Georgia’s parliament passed a bill Wednesday imposing restrictions on gambling, including the rise of the age limit for gambling, banning advertisements, and increased taxes on the industry.
The package law includes the imposition of a 10% tax on gross gaming revenue as opposed to the current tax on profits, as well as a 2% tax on winnings. The new bill will also ban people receiving social benefits as well as public employees from gamling, starting from January.
From March onwards, those under 25 will be banned from gambling. The previous law limited slot halls and online gambling to those aged 18 and above, and casinos to those aged 21 and up.
The amendments also ban Georgian bank-issued cards from being used for gambling services registered outside the country. The law also includes a blanket ban on gambling advertisements from March, including physical, online and broadcasts. There is an exception for sponsorship banners at sports events, as well as on the clothing of sportspeople.
Violating the advertising ban will result in a $3,200 fine, which will be doubled if repeated. Gaming operators caught allowing someone ineligible to use their services will face the same fines.
Due to problem gambling, activists have long campaigned for restrictions on gambling in Georgia. Critics, however, have cast doubts about the constitutionality of the new law, and have warned about unintended consequences. Major TV companies have also claimed that the bill is aimed at curtailing essential advertising revenues.
Advocates have claimed that widespread gambling advertisements have lured Georgians into taking excessive loans in the hope of making quick and easy money, entrapping them into deeper financial problems.
On Monday, Tamar Japaridze, head of Mothers Against Gambling, hailed the initiative but also urged lawmakers to direct 10% of the tax revenues received from the gaming industry to finance treatment for gambling addiction. With the recently amended legislation, family members will be able to appeal to the courts to have relatives that they deem to be suffering from gambling addiction blacklisted.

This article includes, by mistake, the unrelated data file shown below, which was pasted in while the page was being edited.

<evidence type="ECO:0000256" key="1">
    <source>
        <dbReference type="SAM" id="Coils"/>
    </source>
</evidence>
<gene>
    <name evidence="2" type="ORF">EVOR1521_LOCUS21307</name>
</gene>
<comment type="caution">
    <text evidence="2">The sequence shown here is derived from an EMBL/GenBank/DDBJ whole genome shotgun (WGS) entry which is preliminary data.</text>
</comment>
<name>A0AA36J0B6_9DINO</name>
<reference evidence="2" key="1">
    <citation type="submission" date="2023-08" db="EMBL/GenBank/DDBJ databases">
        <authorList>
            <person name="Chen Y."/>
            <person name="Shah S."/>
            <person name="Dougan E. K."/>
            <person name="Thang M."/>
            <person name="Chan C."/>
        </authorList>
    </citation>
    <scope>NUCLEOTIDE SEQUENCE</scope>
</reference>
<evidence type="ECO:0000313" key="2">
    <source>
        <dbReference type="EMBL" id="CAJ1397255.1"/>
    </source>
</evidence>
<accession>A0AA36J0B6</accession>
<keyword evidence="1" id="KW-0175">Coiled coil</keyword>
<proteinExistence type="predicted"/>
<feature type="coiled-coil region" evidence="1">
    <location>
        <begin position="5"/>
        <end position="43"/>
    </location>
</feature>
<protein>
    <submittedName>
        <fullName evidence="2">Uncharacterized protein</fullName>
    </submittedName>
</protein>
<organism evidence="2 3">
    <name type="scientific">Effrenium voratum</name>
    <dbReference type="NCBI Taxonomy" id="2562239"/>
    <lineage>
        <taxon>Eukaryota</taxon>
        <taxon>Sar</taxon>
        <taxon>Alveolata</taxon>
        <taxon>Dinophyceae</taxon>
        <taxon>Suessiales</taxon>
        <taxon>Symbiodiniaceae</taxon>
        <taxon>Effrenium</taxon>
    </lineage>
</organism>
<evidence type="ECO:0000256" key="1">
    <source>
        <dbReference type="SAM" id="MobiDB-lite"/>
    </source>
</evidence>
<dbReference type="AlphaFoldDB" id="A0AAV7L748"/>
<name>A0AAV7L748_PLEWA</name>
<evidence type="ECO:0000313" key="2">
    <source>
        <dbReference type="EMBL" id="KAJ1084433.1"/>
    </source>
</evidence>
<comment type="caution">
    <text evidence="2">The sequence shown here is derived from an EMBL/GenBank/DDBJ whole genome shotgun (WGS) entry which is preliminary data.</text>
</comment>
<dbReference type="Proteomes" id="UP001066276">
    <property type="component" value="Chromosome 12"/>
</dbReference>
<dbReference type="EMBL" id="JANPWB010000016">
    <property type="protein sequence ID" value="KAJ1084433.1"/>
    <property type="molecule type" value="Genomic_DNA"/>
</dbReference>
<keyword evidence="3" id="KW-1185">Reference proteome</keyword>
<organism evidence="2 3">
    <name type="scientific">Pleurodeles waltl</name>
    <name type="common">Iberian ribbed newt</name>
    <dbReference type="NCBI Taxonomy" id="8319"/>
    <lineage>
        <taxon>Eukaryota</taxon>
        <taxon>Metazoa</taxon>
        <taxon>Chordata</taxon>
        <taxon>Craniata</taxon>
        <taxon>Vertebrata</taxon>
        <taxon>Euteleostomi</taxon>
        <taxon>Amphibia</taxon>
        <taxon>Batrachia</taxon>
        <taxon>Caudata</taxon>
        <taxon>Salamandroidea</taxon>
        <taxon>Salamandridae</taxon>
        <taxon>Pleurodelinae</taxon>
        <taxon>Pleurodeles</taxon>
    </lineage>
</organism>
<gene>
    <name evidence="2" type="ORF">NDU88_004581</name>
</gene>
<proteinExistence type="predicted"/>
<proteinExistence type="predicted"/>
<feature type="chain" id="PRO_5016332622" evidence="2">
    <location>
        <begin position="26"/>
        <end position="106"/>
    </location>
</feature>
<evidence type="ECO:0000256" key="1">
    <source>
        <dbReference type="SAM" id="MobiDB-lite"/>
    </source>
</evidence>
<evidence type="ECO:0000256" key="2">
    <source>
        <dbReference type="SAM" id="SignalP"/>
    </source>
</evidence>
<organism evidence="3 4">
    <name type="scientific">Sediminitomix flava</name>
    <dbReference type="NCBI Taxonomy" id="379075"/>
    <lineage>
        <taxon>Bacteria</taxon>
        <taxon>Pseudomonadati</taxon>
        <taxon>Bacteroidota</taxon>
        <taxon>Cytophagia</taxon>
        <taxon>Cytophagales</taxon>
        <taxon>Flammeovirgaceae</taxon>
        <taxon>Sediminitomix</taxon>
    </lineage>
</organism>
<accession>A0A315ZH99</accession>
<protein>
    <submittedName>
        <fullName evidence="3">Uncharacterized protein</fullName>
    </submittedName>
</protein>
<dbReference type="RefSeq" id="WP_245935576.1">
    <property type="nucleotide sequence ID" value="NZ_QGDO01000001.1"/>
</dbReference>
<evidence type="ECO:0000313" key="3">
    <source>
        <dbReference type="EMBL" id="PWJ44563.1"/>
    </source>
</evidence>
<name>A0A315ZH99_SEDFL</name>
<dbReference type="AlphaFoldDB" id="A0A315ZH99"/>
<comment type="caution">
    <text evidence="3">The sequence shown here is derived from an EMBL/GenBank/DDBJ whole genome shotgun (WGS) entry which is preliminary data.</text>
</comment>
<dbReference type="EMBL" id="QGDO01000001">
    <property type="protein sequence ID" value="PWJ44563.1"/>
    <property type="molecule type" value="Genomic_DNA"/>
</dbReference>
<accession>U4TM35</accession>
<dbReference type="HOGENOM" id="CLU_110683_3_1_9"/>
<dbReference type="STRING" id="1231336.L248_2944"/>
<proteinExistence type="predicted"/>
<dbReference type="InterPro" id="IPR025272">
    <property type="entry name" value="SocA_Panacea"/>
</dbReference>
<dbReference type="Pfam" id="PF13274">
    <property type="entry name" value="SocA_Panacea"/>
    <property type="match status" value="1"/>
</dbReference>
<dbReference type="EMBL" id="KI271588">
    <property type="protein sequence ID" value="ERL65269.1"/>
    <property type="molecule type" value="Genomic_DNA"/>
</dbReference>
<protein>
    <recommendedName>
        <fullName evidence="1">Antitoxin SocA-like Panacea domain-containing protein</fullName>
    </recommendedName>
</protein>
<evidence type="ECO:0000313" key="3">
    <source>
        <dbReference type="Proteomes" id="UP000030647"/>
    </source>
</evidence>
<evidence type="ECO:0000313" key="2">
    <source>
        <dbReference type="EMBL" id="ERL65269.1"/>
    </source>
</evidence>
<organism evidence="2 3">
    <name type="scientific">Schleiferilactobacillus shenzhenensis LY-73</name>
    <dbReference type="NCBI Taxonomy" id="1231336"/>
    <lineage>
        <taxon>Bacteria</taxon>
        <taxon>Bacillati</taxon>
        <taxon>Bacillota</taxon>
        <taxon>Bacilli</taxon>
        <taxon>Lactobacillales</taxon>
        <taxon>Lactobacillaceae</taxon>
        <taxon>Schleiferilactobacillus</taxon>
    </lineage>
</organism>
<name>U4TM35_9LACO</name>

However, the new law failed to garner support from most opposition groups, such as Lelo, Strategy Aghmashenebeli and Girichi - New Political Centre.
While Lelo conceded that the industry needed more regulations, MPs described the law as rushed and "populist". During a recent interview, Lelo’s Saba Buadze spoke about Prime Minister Irakli Gharibashvili’s approach as “contradictory”, citing a recent statement in which he vowed to “assist” casinos to help boost the economy and the country’s “tourism potential”. Gharibashvili recently set up a special economic zone in Gonio – a settlement near the capital Adjaria, Batumi – that would also house casinos.
The chair of the Georgian Gambling Association, Giorgi Mamulaishvili, has argued that Georgia risked pushing people to switch to illegal sites, which would turn Georgia's market into an unregulated one.
Several opponents of the restrictions, including EuropeBet and the Human Rights Centre, have also argued that increasing the age limit to 25 would be unconstitutional, given the freedoms and responsibilities granted to those who reach the age of majority.
Critics have also pointed to the effects the ban on gambling advertising could have on media organizations. The Media Advocacy Coalition also criticized the initiative for being discussed in an expedited manner. It underlined that fast-tracked hearings on the draft package deprived stakeholders from properly discussing its effect on the state budget and media sector, including the latter’s financial independence.
A ban on advertisements, originally planned to come into force in January, was pushed back to March as a compromise proposed by the ruling party, which rejected other accommodations requested by the media and opposition groups.
Georgian Dream rejected several proposals by Lelo, including limiting TV advertisements only during the daytime, focusing more on gambling education, and introducing some temporary tax breaks for media groups.
A 2018 study by Alternative Georgia, an advocacy group working on addiction, found that 87% of Georgians who gambled at least once a month during the previous year claimed to have sold something or borrowed money due to their gambling. A further 2019 report by the European School Survey Project on Alcohol and Other Drugs also found that 13% of 15–16-year-olds in Georgia had gambled in the previous year, and of those, 12% had engaged in problem gambling.